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Catching evolution's henchmen in the act

Everyone has mitochondria--the famous "powerhouse" of eukaryotic cells can hardly be considered a disease. But mitochondria may be relicts of an ancient invasion, an epidemic that took place 500 million years ago. Wolbachia, a bacterial group related to the ancestor of mitochondria, infects a wide range of insects and manipulates host reproduction to promote its own survival. A posse, with $5 million from the US National Science Foundation, is on its trail.

"Wolbachia kills males, causes immaculate conception, and perhaps even accelerates speciation," says Don Windsor, Staff Scientist at the Smithsonian Tropical Research Institute.

Windsors lab will collect insects in Panama, a biodiversity hot spot, and will take advantage of molecular tools to find out which Wolbachia strains tropical insects harbour.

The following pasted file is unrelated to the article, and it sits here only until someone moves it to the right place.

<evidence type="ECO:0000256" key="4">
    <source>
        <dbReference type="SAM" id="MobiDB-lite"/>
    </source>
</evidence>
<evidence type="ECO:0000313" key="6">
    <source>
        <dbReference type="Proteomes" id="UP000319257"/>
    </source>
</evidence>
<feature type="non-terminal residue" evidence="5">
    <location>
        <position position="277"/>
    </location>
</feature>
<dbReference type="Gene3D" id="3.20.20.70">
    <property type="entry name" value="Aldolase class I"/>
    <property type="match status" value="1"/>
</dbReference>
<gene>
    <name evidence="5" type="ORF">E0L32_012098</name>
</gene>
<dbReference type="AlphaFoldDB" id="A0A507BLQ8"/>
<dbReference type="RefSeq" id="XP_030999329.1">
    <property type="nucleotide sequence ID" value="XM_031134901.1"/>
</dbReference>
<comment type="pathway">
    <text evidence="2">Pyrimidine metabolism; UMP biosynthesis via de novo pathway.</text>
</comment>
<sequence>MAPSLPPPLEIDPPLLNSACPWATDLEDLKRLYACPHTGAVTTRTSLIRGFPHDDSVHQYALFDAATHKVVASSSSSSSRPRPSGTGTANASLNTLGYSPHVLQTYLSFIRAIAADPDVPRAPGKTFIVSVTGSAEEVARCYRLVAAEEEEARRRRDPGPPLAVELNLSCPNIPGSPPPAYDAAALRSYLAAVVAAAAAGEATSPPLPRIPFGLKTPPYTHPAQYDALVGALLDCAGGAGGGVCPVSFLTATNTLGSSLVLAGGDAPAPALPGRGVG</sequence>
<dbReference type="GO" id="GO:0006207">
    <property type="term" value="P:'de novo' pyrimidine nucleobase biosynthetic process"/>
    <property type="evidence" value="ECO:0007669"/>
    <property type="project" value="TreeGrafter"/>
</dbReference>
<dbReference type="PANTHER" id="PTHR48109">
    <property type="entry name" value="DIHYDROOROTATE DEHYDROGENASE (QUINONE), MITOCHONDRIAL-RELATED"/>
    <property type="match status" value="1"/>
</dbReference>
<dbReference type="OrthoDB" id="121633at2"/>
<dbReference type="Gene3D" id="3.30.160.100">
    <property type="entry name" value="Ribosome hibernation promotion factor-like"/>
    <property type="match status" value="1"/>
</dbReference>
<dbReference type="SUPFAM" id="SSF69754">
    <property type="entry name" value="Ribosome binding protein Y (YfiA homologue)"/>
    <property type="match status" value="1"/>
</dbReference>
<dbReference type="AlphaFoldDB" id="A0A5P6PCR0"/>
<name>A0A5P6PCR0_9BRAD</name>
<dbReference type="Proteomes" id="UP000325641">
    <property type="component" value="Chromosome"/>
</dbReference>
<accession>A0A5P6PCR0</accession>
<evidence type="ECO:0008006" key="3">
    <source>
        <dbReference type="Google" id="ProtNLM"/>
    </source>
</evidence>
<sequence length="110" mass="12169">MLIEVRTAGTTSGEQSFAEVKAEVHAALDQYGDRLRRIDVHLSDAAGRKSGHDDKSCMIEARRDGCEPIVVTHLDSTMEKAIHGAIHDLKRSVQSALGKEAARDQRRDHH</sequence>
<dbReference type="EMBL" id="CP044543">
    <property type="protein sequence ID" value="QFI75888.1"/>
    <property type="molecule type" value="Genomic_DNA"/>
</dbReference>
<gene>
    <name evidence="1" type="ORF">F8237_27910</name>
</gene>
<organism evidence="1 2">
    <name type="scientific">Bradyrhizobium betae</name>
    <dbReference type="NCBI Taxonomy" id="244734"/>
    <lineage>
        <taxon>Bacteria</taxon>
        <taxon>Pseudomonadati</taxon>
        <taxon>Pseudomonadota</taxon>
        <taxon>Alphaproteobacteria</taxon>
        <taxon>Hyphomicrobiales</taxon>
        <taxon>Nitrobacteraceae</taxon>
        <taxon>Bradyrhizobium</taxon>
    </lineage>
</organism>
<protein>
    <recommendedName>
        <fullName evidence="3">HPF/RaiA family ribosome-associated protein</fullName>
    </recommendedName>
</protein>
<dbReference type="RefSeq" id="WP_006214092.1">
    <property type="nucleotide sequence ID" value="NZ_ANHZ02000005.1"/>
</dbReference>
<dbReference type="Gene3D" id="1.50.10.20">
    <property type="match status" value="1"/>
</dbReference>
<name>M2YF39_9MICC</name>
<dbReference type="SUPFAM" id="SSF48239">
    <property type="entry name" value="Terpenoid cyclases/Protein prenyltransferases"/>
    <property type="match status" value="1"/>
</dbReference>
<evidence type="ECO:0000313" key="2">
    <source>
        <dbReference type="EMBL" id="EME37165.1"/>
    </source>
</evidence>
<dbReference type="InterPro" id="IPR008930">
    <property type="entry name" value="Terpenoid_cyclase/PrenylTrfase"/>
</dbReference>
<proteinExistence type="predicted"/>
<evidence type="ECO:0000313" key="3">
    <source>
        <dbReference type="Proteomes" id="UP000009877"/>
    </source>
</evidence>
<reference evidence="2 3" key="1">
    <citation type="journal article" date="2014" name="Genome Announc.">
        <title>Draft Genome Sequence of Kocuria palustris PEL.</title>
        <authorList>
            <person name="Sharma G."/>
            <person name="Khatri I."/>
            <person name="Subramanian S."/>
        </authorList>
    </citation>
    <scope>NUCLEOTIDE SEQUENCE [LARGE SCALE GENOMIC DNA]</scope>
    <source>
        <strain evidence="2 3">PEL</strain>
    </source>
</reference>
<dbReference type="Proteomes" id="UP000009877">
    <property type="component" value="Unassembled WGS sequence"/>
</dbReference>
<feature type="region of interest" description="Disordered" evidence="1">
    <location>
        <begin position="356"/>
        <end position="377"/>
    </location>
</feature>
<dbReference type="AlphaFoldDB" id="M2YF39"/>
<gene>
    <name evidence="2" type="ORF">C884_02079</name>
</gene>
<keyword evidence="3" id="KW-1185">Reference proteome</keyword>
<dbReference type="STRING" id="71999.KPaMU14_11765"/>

Wolbachia strains are indistinguishable without DNA sequencing. "A strain that causes male-killing in a beetle can cause male feminization in a butterfly", says Gwen Keller, who's busy writing up her dissertation on the subject. "The first generation of molecular Wolbachia research allowed us to tell which invertebrates were infected and to identify strains based on one or two genes"

"Studies of basic ecology showed us the range of Wolbachia's manipulative effects. In the next few years, with a greater number of Wolbachia genes at our disposal, we'll be able to more accurately describe bacterial strains, especially now that we know strains can recombine when they share the same host. Wolbachia strains may soon be described by the mosaic of genes they carry rather than by a single gene sequence. These acquired gene mosaics may enable strains to survive better in new hosts."

This work is sponsored by a $5 million Frontiers in Biological Research (FIBR) grant from NSF to principal investigator Jack Werren at the University of Rochester. Werren has assembled a team of experts from seven laboratories to work out how Wolbach
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Contact: Dr. Don Windsor
windsord@tivoli.si.edu
507-212-8130
Smithsonian Tropical Research Institute
31-Oct-2003


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